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Click on the topics below to learn how probiotics can improve your digestive health, naturally.

The basics of taking a probiotic

How to Take a Probiotic: The Basics

You’ve done your research. You’ve talked to your physician (or nurse practitioner) and confirmed that it’s a good idea for you and your family to take a probiotic.

Assuming you’ve chosen the right probiotic — ideally one with multiple strains of beneficial bacteria — your next decision is a critical one.

How do you take a probiotic to get the most out of it?

If you’re a healthy adult

Adults receive that gut health boost if they take a probiotic about 30 minutes before eating their first meal of the day (probably a morning meal) or on an empty stomach, ideally with water.

The goal is to give the beneficial bacteria in a probiotic some extra time to travel from the bottle to your gut without food getting in the way.

An often-cited study in the health journal Beneficial Microbes concluded probiotics containing multiple strains of key bacterial strains survived when taken before a meal (including two of the 10 important strains in EndoMune Advanced Probiotic).

On the other hand, taking a probiotic after a meal, when stomach acid is at its highest, was the worst time as beneficial bacteria survive in far fewer numbers.

If you’re raising a healthy kid

Young children may need some extra help, especially if their developing gut health may have been compromised or they’re having problems like constipation.

For children under age 3, parents can help to protect their developing immune systems and potentially reduce problems with colic by sprinkling a multi-species probiotic in powdered form (like EndoMune Junior Advanced Probiotic Powder) in a liquid or noncarbonated formula or on soft foods before or with their meal once a day.

Once your child moves past her/his toddler times, he/she graduates to a probiotic of their own, for example, the chewy, fruity EndoMune Junior Advanced Chewable Probiotic.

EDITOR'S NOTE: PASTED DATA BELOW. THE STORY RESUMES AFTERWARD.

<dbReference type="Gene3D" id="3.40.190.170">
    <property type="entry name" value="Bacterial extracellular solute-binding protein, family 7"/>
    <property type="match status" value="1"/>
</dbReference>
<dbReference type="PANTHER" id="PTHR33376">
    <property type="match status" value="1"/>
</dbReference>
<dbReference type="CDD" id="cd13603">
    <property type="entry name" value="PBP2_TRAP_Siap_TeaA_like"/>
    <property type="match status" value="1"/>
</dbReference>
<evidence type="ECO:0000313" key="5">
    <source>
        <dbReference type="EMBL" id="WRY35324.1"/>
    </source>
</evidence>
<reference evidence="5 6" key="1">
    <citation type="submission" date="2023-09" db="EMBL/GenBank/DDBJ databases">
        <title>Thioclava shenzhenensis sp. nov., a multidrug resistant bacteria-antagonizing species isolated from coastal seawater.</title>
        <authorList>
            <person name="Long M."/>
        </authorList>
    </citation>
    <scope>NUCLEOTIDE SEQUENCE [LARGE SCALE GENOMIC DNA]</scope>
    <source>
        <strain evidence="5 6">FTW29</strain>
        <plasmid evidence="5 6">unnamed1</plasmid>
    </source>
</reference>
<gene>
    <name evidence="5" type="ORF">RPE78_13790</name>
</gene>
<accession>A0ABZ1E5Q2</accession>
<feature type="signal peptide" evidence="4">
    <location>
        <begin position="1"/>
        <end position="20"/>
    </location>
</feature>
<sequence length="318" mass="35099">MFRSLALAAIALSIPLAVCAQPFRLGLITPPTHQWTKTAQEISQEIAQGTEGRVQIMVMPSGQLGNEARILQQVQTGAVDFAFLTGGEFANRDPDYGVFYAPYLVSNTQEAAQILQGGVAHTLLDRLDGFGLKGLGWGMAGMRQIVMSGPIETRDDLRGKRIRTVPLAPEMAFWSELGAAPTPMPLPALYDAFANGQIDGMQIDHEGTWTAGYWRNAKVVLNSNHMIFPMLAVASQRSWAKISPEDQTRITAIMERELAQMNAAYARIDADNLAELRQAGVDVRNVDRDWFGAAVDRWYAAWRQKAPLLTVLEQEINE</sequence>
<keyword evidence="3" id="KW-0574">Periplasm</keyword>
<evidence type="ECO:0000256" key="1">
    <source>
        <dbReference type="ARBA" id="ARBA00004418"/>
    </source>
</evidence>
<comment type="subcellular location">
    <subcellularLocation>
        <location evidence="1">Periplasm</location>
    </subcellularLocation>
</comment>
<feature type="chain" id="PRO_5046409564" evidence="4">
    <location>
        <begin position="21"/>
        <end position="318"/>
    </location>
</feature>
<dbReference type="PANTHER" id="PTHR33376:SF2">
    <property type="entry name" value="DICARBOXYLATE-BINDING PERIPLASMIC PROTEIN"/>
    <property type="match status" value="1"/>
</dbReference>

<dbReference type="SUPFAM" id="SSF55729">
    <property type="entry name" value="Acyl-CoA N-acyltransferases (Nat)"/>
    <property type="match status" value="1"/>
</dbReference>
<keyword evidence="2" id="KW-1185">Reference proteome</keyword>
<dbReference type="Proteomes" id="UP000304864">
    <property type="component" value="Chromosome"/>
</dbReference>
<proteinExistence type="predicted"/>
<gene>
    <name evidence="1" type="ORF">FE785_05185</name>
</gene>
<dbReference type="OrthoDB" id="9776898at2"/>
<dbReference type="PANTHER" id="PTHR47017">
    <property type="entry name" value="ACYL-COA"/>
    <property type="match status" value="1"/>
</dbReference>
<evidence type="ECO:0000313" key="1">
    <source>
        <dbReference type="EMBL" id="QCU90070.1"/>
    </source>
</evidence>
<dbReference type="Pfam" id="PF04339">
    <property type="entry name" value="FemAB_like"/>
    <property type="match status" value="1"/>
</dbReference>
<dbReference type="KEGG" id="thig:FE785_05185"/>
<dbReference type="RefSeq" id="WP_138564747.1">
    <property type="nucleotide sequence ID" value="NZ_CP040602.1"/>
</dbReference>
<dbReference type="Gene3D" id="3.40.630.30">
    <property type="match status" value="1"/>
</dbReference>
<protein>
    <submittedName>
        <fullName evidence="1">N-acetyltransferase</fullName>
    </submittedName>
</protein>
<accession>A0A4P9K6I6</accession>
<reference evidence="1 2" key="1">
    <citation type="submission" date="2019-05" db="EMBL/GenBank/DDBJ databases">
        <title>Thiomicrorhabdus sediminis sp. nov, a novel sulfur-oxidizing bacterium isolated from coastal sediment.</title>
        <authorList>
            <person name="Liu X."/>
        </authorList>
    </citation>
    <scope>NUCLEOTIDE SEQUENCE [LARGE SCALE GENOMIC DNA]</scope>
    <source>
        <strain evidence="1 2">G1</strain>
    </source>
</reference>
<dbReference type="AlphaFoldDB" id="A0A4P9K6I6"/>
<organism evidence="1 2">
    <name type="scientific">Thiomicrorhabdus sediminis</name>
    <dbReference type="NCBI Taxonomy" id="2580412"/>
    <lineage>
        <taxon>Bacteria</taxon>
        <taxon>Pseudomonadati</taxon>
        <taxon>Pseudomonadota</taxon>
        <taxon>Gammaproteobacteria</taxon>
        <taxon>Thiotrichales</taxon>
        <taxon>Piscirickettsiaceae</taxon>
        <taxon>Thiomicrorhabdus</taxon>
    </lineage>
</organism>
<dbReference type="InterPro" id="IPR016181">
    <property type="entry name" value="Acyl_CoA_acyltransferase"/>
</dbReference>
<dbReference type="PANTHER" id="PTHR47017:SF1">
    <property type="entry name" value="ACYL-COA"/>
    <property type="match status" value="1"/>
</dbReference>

On that sick day

We’ve been relieved to hear that it’s become much more common to see patients taking a probiotic when they’ve been prescribed an antibiotic.

Antibiotics are very effective so long as they’re prescribed when they’re really needed. Unfortunately, they can also become a real problem by wiping out the good bacteria in your gut while letting the bad bugs hang around and create more problems like those related to superbug infections.

That’s where taking a probiotic can limit the problems. Just be sure to give yourself a two-hour break between taking an antibiotic and probiotic. That extra gap gives those beneficial bacteria some extra time to do their work.

The prebiotic boost

When you’re taking a probiotic, be sure that it includes prebiotics, the unsung heroes of gut health.

Made of non-digestible plant fibers and carbohydrates, prebiotics do a lot of the important work behind the scenes to feed the bacteria living in your gut, thus stimulate their growth.

For example, EndoMune Advanced Probiotic, EndoMune Advanced Junior Chewable Probiotic, and EndoMune Advanced Probiotic Powder contain fructooligosaccharides (FOS) that are contained in many plant foods like garlic, leeks, asparagus, and bananas.

One more thing

We encourage you to talk to your doctor before starting a probiotic. It’s really important to address any concerns either of you have, particularly if you’re taking a drug for a specific health issue, like an immunosuppressant or antifungal.

Resources

Beneficial Microbes

Medscape

Healthline

 

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